Word Quotient Blog

Creative Writing & Web Presence Management

11 September
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How to Create Imagery in Your Writing

The most ordinary word, when put into place, suddenly acquires brilliance. That is the brilliance with which your images must shine
- Robert Bresson

The power of written words when coupled with skillful and expressive thoughts is unquestionably mesmerising. It is imperative that writing creates a perspective and stirs opinions in the process. In essence, this relates to ‘imagery creation’ in your writing which connects the reader, treating fiction towards reality.

Writing is a kind of conscious dreaming. A writer crafts his words in a way that tangible expressions and pictorial phrases come alive. The writer creates a world, painting a vivid picture through words, in which the reader inadvertently finds herself pulled into. It helps in connecting the reader with the story and further making fiction more believable.

Ayn Rand, the famous author says, ‘With the exception of proper names, every word is an abstraction.’ Words can express the exact shade of meaning the writer wants. Creating that abstract world requires imagination. A work of fiction without imagery would be like a painting without colours. It depends, how colourful you want your painting to be.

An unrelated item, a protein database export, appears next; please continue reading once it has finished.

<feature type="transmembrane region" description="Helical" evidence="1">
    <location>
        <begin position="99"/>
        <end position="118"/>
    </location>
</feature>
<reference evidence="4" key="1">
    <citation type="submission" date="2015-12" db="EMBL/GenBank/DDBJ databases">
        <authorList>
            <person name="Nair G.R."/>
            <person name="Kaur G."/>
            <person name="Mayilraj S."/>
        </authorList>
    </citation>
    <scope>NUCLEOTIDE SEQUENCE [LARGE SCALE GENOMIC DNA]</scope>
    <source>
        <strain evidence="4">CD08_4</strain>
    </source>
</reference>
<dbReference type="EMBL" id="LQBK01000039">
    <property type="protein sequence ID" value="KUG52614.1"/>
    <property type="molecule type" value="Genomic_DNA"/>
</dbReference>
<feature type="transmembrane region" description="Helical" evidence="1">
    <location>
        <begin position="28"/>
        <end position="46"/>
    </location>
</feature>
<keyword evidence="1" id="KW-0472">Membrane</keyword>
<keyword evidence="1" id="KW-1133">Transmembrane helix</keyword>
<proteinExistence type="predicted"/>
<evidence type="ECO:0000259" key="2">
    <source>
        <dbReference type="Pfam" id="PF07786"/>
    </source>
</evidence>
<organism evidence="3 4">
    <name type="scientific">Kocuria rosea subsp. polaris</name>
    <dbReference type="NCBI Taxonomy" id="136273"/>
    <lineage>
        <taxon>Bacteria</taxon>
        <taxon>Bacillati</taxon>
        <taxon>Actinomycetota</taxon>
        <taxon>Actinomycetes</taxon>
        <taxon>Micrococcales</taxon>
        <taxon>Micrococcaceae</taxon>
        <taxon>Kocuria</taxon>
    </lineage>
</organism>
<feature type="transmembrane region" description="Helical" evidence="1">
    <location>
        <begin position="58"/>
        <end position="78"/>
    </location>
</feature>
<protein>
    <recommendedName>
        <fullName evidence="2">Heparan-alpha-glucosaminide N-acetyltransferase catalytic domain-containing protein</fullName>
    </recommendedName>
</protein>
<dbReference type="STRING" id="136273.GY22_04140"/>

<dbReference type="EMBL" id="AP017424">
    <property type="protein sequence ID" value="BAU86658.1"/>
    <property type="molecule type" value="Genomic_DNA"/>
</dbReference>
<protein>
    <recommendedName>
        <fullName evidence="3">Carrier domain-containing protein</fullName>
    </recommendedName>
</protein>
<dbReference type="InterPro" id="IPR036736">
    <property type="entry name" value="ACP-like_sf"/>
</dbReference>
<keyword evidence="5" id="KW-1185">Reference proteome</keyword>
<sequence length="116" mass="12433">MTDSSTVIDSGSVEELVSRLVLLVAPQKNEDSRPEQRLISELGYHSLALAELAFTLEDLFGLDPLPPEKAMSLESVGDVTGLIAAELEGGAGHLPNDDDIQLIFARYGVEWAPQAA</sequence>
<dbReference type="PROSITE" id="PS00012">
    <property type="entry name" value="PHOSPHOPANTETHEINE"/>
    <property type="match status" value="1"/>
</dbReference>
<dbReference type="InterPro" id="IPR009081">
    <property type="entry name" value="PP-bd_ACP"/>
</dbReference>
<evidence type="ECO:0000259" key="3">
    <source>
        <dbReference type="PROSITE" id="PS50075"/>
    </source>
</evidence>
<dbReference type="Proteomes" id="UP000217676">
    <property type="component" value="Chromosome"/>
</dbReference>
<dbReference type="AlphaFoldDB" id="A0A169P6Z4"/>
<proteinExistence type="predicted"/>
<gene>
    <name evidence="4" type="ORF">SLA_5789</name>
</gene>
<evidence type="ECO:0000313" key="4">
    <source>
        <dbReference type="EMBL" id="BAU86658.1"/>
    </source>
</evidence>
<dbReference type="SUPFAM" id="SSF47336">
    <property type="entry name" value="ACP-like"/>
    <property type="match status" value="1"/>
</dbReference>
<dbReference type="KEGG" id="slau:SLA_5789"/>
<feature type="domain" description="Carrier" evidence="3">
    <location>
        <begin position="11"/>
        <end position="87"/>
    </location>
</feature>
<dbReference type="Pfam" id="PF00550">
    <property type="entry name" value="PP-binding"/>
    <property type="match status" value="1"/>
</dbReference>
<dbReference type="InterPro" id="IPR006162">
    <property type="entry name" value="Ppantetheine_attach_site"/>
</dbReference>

Donna.A.Favors said, ‘A picture of many colors proclaims images of many thoughts.’ Few add-ons that can create an enriched imagery to your writing are:

1. Use of ‘colour noun’: To make your writing livelier and more specific, you can use colourful (descriptive) nouns than the generic ones.  A thesaurus helps in providing freshness and variety to the text.

2. Use of ‘figures of speech’: Adding similes, metaphors, analogies, personification, hyperboles, understatements etc. goes a long way in giving meaning to the description that the writer tries to portray. These figures of speech bring a semblance in the hypothetical scenarios that a writer creates. It takes the reader’s imagination to an entirely new level, where he/she compares and conjures up the situation, hence placing himself/herself right in the middle of the world created by the writer. Do not overuse them, rather use them judiciously and only where it is necessary. A good style is one that conveys the most with the greatest economy of words.

3. Sensory description:  Human beings are all about senses. The five senses that evoke emotions are sight, smell, touch, hearing and taste. The combined effect of these senses in your writing makes the reader feel as if he/she is standing alongside the character, watching the events transpire. A feeling of involvement gets created, which makes the fiction more realistic. It helps in creating a sense of realism like a 3D movie. Although we suggest using these senses to complement your writing, rather than construct it.

The most essential skill of a writer is to show, not tell. This is an old adage but holds true as it captivates the reader’s attention like nothing else can. Imagery in writing connects the reader to the fictitious world created by the writer. The idea is to create a visual and aural world through written words, which is as exciting for your readers’ imagination as it is real for you, the writer.

 
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